Army's Evaluation of Stryker and M-113A3 Infantry Carrier Vehicles Provided Sufficient Data for Statutorily Mandated Comparison
GAO-03-671: Published: May 30, 2003. Publicly Released: May 30, 2003.
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The first step of the U.S. Army's ongoing transformation was to form two of six planned Interim, or Stryker, Brigade Combat teams and equip the brigades with a new interim armored vehicle--the Stryker. The fiscal year 2001 National Defense Authorization Act required the Secretary of the Army to develop a plan to compare the operational effectiveness and cost of an infantry carrier variant of the Stryker and a medium Army armored vehicle, the Department of Defense's (DOD) director of testing and evaluation approve the plan, and the Army to conduct the operational effectiveness and cost comparison. The Secretary of Defense was also to certify to Congress that Stryker Brigades did not diminish the Army's combat power. As part of a series of ongoing reviews of Army transformation, GAO monitored the Army's 2002 efforts to (1) assess whether the Army's plan for the comparison met the legislative requirements and (2) determine whether the evaluation's resulting data were sufficient to measure the two vehicles' relative effectiveness.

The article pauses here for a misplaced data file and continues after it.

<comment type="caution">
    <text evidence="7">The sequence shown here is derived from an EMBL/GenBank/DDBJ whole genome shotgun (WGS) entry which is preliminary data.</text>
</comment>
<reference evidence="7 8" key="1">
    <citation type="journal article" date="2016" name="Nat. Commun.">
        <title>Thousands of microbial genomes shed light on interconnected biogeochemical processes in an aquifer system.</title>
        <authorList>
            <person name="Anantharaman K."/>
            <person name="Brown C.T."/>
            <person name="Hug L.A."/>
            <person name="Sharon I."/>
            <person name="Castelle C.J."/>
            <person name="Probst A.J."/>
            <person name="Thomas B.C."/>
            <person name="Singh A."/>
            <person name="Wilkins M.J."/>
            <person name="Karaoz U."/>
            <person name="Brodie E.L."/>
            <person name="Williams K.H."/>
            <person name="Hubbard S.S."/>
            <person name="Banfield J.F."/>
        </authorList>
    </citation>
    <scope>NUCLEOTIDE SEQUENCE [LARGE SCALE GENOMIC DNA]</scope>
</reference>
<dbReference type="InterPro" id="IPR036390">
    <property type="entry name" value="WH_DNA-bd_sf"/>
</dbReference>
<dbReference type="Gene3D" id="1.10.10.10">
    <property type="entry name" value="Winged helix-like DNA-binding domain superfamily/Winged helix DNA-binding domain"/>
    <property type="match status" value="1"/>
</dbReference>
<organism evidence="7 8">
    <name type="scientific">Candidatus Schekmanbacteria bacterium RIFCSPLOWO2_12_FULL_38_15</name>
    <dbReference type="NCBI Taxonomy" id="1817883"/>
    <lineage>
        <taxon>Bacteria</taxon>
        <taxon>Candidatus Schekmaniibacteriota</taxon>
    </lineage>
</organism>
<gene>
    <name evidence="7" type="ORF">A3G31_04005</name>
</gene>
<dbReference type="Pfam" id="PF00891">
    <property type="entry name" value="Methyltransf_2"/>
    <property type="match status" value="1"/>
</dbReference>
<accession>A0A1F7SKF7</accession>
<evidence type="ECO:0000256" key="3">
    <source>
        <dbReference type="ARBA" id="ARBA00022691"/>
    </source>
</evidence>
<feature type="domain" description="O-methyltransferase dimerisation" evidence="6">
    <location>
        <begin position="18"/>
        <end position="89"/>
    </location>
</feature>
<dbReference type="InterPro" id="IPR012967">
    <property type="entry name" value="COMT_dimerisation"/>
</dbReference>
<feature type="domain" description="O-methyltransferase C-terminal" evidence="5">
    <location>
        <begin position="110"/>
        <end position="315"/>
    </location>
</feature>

The Army developed a plan, approved by DOD's Director, Operational Test and Evaluation, that met the requirements of the fiscal year 2001 National Defense Authorization Act. As required, the plan proposed comparing the operational effectiveness and cost of the Stryker and a troop-carrying medium armored vehicle selected by the Army--the M-113A3 armored personnel carrier. Regarding the operational effectiveness, the plan's scope included the use of various data, such as that obtained during operational vignettes, for which all participants and observers received training regarding the vehicles, and from technical testing. The plan focused on the armored vehicles' effectiveness; suitability in support of infantry units, such as maintenance; and survivability during operations. Regarding the cost comparison, the plan proposed that a comprehensive cost analysis be conducted between the two vehicles. GAO determined, based on its observation and analysis of evaluation plans and results, that the Army's conduct of the plan provided sufficient data to determine the two vehicles' relative effectiveness. To obtain the data concerning the vehicles' operational effectiveness, survivability, and suitability, the Army conducted and evaluated operational training events and multiple technical tests. According to the Army Test and Evaluation Command, both the Stryker and the M-113A3 enabled the infantry to complete missions. However, the Command concluded that the Stryker provided more advantages in force protection, support for dismounted assault, and close fight and mobility and was more survivable against ballistic and nonballistic threats. The Army also conducted a comprehensive cost analysis. GAO determined that the costs used in the analysis were reasonable and provided sufficient data to determine the vehicles' relative cost--with the Stryker being more expensive to acquire than the M-113A3 but less so to operate and maintain. The Secretary of Defense, as required, certified to Congress that the Stryker Brigade Combat Team did not diminish Army combat power.